In every relationship, each party expects something and contributes something. When expectations exceed contributions, the relationship becomes strained.
When we become spiritual and connect with Krishna, the supreme spiritual reality, we naturally want our loved ones to become devotionally connected with him. This aspiration is laudable, but it has to be sensitively implemented. Otherwise, it may appear to others as just our increased expectation from them, thereby straining the relationship.
How can we prevent such strains in our relationships? By applying spiritual knowledge. The essence of spiritual knowledge is not a heightened zeal to convert, but a deepened service attitude. We are eternally parts of Krishna, meant to serve him lovingly. We serve him not just through direct devotional activities, but also through the humility we bring into our relationships, seeing others as parts of Krishna.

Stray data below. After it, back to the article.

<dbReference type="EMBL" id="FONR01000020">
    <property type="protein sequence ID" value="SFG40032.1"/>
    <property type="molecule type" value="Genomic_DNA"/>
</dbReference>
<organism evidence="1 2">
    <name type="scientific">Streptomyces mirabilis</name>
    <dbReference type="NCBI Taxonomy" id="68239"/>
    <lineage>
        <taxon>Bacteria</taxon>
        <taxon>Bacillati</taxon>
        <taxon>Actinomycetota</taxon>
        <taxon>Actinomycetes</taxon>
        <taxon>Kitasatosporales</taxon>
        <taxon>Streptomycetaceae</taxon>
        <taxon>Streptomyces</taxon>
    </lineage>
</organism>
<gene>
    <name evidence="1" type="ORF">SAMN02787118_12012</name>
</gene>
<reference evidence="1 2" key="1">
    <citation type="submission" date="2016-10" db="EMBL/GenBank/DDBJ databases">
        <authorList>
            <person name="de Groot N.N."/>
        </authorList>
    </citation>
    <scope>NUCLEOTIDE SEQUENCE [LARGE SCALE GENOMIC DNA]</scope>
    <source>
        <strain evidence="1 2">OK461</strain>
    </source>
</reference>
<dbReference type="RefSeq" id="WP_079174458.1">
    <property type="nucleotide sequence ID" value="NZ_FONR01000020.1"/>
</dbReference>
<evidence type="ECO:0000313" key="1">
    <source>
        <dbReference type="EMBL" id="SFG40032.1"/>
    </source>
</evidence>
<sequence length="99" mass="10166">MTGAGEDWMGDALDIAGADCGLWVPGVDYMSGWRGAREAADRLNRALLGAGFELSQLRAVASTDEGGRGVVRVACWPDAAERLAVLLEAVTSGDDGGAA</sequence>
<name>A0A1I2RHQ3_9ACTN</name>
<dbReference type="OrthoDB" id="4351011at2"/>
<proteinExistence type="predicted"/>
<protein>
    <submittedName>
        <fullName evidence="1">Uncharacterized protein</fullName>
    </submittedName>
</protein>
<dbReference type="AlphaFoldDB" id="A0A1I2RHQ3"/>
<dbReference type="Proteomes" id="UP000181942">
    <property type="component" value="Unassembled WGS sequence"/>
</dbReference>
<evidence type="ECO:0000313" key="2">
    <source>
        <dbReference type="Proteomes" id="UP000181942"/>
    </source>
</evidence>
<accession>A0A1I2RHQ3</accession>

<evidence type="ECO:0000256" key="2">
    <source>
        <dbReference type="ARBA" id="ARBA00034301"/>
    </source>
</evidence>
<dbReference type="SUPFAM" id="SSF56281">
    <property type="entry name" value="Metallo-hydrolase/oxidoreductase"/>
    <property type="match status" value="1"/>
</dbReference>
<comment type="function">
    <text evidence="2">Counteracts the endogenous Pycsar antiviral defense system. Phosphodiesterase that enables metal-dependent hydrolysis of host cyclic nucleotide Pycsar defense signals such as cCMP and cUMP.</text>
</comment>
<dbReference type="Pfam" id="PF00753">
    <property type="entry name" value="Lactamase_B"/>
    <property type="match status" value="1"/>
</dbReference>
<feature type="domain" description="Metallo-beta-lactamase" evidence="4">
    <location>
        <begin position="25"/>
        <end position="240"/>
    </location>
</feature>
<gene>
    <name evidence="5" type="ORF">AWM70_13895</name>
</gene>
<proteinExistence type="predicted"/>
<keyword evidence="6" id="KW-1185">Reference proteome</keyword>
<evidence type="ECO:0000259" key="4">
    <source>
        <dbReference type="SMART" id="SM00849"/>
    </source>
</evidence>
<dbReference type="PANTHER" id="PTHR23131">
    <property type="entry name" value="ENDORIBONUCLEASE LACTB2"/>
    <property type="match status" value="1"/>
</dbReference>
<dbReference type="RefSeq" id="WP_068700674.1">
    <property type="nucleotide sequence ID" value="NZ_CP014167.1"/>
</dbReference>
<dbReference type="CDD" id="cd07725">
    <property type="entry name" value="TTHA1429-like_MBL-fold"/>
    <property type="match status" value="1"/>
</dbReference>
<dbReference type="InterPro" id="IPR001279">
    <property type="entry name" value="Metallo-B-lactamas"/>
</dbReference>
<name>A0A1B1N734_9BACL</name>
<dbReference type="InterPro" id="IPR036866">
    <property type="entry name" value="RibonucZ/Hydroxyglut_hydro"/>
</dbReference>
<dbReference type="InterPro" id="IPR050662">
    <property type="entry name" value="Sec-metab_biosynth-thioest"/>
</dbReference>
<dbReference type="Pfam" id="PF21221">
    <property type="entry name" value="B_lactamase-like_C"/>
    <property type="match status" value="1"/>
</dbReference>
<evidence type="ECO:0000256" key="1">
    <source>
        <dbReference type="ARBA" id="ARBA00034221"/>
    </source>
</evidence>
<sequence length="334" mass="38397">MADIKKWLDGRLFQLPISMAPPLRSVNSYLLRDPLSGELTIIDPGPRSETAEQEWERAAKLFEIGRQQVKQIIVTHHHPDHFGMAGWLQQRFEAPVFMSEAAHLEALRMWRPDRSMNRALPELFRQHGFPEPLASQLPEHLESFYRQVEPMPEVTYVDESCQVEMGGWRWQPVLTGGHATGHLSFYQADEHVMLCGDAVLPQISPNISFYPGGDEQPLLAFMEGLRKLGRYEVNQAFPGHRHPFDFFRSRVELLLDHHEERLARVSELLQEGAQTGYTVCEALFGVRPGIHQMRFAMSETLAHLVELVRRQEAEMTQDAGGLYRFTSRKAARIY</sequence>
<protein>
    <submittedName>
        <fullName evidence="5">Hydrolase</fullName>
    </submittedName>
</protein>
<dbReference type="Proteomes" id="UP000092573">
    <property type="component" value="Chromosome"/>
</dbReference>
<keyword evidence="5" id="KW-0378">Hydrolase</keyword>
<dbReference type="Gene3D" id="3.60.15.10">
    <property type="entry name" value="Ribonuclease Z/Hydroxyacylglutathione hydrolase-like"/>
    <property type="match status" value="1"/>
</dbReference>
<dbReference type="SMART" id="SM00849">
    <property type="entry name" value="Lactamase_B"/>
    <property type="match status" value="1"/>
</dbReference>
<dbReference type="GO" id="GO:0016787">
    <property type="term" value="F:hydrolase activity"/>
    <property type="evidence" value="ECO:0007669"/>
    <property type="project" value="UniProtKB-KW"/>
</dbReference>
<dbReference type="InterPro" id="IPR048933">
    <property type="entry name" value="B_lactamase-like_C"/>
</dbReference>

The Bhagavad-gita (13.08) indicates that humility is the beginning of knowledge. Humility, expressed in relational terms, implies decreased expectations and increased contributions. We ask others less, “What are you doing for me?” and ask ourselves more, “What am I doing for you?”
When we are humble, we don’t burden others with our expectations, even our spiritual expectations. We understand that just as we have our conditionings that obstruct our spiritual growth, others too have their conditionings, even if their conditionings appear trivial to us. Everyone is an individual soul, at their distinctive level of spiritual evolution, with its corresponding level of spiritual receptivity. We can’t force anyone to do anything. Even Krishna doesn’t force anyone. All he does is inspire others to choose wisely – and that is all we can do.
We can inspire others best by becoming more understanding and more contributive in our dealings with them. Seeing us positively transformed, they become more receptive towards the process that has transformed us